Decreased relatedness between male prickly forest skinks (Gnypetoscincus queenslandiae) in habitat fragments

Sumner, Joanna (2005) Decreased relatedness between male prickly forest skinks (Gnypetoscincus queenslandiae) in habitat fragments. Conservation Genetics, 6 3: 333-340. doi:10.1007/s10592-005-4959-1


Author Sumner, Joanna
Title Decreased relatedness between male prickly forest skinks (Gnypetoscincus queenslandiae) in habitat fragments
Journal name Conservation Genetics   Check publisher's open access policy
ISSN 1566-0621
1572-9737
Publication date 2005-01-01
Sub-type Article (original research)
DOI 10.1007/s10592-005-4959-1
Open Access Status Not yet assessed
Volume 6
Issue 3
Start page 333
End page 340
Total pages 8
Editor A. Rus Hoelzel
Place of publication Dordrecht
Publisher Springer
Language eng
Subject C1
270799 Ecology and Evolution not elsewhere classified
780105 Biological sciences
Abstract In species with low levels of dispersal the chance of closely related individuals breeding may be a potential problem; sex-biased dispersal is a mechanism that may decrease the possibility of cosanguineous mating. Fragmentation of the habitat in which a species lives may affect mechanisms such as sex-biased dispersal, which may in turn exacerbate more direct effects of fragmentation such as decreasing population size that may lead to inbreeding depression. Relatedness statistics calculated using microsatellite DNA data showed that rainforest fragmentation has had an effect on the patterns of dispersal in the prickly forest skink (Gnypetoscincus queenslandiae), a rainforest endemic of the Wet Tropics of north eastern Australia. A lower level of relatedness was found in fragments compared to continuous forest sites due to a significantly lower level of pairwise relatedness between males in rainforest fragments. The pattern of genetic relatedness between sexes indicates the presence of male-biased dispersal in this species, with a stronger pattern detected in populations in rainforest fragments. Male prickly forest skinks may have to move further in fragmented habitat in order to find mates or suitable habitat logs.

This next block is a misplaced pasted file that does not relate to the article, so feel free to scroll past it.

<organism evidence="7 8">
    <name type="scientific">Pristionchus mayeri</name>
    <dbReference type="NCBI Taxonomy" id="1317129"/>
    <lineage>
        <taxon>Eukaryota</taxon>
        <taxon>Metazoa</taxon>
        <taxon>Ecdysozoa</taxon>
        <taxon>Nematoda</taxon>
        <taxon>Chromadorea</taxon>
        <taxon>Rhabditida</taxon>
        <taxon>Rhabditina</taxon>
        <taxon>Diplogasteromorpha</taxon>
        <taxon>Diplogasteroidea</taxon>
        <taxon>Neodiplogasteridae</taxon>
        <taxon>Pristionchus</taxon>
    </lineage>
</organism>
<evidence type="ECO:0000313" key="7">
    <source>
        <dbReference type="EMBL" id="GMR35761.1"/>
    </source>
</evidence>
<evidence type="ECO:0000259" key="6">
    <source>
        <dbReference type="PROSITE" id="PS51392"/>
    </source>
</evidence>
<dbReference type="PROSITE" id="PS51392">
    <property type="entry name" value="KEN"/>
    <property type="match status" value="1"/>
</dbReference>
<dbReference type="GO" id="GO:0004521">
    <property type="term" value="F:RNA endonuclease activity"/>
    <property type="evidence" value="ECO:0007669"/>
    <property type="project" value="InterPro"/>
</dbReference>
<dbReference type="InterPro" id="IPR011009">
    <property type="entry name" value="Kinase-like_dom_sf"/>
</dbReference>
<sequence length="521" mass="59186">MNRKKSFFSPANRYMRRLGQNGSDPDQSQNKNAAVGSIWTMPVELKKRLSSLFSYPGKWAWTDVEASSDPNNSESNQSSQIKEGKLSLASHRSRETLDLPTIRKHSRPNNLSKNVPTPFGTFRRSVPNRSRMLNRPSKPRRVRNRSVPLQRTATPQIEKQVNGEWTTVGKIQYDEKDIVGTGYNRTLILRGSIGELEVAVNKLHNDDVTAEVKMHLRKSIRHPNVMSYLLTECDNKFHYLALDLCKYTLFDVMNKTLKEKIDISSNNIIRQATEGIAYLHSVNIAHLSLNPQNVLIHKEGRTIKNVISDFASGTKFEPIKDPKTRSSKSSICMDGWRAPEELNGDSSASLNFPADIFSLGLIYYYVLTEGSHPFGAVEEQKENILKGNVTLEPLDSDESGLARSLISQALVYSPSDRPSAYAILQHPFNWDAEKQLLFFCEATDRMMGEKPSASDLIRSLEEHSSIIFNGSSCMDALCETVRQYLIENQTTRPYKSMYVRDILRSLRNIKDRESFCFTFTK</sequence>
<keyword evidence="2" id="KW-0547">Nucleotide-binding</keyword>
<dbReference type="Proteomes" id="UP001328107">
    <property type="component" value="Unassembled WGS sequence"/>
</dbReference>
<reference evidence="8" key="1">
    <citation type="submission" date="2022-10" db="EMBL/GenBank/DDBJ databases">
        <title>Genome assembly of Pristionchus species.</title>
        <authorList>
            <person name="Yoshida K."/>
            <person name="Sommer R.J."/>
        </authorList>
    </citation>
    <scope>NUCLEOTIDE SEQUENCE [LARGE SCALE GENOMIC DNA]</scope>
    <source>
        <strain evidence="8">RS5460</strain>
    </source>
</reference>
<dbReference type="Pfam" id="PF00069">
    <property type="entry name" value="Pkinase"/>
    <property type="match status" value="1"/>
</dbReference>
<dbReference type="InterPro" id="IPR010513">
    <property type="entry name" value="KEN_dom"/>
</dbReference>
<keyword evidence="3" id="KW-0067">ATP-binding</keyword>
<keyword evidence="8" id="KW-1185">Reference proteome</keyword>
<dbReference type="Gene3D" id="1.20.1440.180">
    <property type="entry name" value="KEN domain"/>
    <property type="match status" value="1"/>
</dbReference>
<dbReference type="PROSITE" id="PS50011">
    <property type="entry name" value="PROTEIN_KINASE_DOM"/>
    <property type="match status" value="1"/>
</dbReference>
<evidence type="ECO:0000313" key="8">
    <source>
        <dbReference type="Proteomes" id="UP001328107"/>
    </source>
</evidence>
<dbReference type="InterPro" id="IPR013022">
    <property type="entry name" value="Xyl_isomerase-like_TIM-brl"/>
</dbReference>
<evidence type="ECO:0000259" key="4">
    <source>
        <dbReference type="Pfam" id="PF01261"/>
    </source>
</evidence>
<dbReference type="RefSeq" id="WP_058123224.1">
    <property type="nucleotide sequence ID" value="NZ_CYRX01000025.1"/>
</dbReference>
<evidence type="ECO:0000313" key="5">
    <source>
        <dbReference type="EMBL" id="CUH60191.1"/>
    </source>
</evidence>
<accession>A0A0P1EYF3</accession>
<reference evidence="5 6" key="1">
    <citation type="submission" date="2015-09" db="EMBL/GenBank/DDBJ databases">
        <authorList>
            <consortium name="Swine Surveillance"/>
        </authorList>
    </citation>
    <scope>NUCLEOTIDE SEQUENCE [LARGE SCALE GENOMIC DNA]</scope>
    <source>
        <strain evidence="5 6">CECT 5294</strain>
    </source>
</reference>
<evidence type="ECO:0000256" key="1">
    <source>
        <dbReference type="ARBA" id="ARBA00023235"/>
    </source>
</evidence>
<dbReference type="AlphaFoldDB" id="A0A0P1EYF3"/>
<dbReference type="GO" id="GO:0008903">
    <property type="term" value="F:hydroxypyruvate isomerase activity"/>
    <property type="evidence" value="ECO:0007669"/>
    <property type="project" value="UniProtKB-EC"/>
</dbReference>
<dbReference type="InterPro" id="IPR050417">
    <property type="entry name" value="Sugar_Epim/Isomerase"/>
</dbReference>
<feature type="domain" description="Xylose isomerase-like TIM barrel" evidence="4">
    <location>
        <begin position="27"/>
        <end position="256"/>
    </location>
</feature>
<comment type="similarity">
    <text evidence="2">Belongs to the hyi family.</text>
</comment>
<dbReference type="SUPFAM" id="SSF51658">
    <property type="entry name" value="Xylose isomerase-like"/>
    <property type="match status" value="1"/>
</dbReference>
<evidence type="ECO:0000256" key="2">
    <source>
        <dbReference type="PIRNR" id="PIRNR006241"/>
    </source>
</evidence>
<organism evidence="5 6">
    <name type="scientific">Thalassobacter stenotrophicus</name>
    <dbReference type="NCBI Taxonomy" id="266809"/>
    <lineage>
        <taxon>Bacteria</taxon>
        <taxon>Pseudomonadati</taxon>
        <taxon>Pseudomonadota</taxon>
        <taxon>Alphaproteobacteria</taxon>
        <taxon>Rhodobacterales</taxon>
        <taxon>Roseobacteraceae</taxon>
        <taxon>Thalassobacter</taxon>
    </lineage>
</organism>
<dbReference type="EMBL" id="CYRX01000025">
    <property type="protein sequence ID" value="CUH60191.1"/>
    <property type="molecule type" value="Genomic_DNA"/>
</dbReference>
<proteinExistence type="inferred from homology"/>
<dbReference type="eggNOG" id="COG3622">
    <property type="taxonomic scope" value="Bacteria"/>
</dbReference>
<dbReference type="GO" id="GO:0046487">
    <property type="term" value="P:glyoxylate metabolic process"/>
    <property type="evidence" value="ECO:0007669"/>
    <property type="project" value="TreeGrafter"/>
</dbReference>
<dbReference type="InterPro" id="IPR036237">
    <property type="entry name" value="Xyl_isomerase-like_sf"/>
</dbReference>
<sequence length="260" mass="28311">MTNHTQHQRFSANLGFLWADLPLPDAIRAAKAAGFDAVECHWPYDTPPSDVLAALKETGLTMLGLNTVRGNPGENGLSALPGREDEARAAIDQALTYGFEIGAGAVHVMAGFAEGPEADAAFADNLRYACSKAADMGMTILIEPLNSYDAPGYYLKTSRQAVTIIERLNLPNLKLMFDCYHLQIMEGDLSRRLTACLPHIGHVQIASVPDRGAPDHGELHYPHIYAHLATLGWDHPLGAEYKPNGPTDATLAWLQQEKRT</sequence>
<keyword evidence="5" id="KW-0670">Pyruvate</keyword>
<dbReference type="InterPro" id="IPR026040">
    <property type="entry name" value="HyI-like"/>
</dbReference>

Keyword Gnypetoscincus queenslandiae
habitat fragmentation
microsatellite
relatedness
sex-biased dispersal
Arboreal Marsupials
Genetic-markers
Population
Dispersal
Lizard
Metapopulation
Demography
Selection
Gekkonidae
Responses
Q-Index Code C1
Institutional Status UQ

 
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Created: Wed, 15 Aug 2007, 16:03:51 EST